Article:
Leave a comment:


  • ahalpert
    replied
    Originally posted by Thomas Smet View Post

    Cars are not slower if they are bigger and older however. In fact I can probably go faster with my Dads old 65 Chevy Impala SS than I could with my 2017 Subaru Outback. Computers are really bad at holding value no matter the size or how pretty they are. They are practically outdated the moment you open the box. Desktops are also associated with old school computers. The way it used to be.
    I think the size association is really about strength. And the strength of the computer is really about speed

    If you know what you're looking at, like you know that ssds are smaller and faster, then you're well-informed and not going to be fooled. But a n00b would probably assume that a larger hard drive can hold more data, at least

    Leave a comment:


  • Thomas Smet
    replied
    Originally posted by NorBro

    I think overall I will agree with you but only to the point of millennials (maybe some of Z) being the last generation to be this kind of noob.

    I just don't see most of Z and Alpha and beyond being unaware after being born into what they were and will be born into.

    If they don't live secluded without access to a network of information - or simply people, friends - they will constantly, on a daily basis 24-7 have access to information and technology campaigns and be exposed to data and will know about computers.

    Meaning...instead of asking to guess which one they think they is more powerful, faster based on the size of the enclosure, they will ask about the specifications of the hardware. Now I might be giving people too much credit but Apple and YouTube and social media have trained enough minds in the world to be much more tech savvy than previous generations.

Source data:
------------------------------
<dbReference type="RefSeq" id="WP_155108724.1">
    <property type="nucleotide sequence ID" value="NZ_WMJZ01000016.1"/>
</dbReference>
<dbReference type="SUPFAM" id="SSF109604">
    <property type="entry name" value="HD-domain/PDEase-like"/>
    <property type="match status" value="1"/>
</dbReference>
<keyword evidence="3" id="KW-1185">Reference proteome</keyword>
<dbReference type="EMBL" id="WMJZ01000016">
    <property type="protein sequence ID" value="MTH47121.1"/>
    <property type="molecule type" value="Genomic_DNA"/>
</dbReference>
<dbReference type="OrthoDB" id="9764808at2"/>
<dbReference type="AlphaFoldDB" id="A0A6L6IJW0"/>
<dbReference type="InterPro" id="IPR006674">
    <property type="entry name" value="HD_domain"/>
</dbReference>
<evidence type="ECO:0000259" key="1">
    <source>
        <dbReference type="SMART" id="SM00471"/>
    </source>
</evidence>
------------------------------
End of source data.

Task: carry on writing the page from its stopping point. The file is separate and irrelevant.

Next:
I agree with this. Its getting much harder to sell older computers. Younger people don't buy used stuff anymore. I'm trying to sell a 2018 Mac mini I7 wit ha Vega 56 eGPU and nobody wants it. Most young people want a M1 MBA. They don't want a desktop, period. They want fast, sleek and portable and brand new.

    Finally had a guy reach out to me on Marketplace about my Mac mini today. He wanted to do a trade for a PC gaming laptop. He can't sell that either. Was hoping to do a trade but I already have a PC gaming laptop that sits here collecting dust.

    Young people today understand enough about specs to know if something is older and no longer as nice of an experience.

    Leave a comment:


  • NorBro
    replied
    Originally posted by ahalpert View Post

    I'd have to ask a n00b. My guess is the trash can still wins. But the reason I reached for the g5 was that it is larger and older/slower, so an even clearer example imo
    I think overall I will agree with you but only to the point of millennials (maybe some of Z) being the last generation to be this kind of noob.

    I just don't see most of Z and Alpha and beyond being unaware after being born into what they were and will be born into.

    If they don't live secluded without access to a network of information - or simply people, friends - they will constantly, on a daily basis 24-7 have access to information and technology campaigns and be exposed to data and will know about computers.

    Meaning...instead of asking to guess which one they think is more powerful, faster based on the size of the enclosure, they will ask about the specifications of the hardware (like their iPhones; people know the models, are aware of the improvements over the years).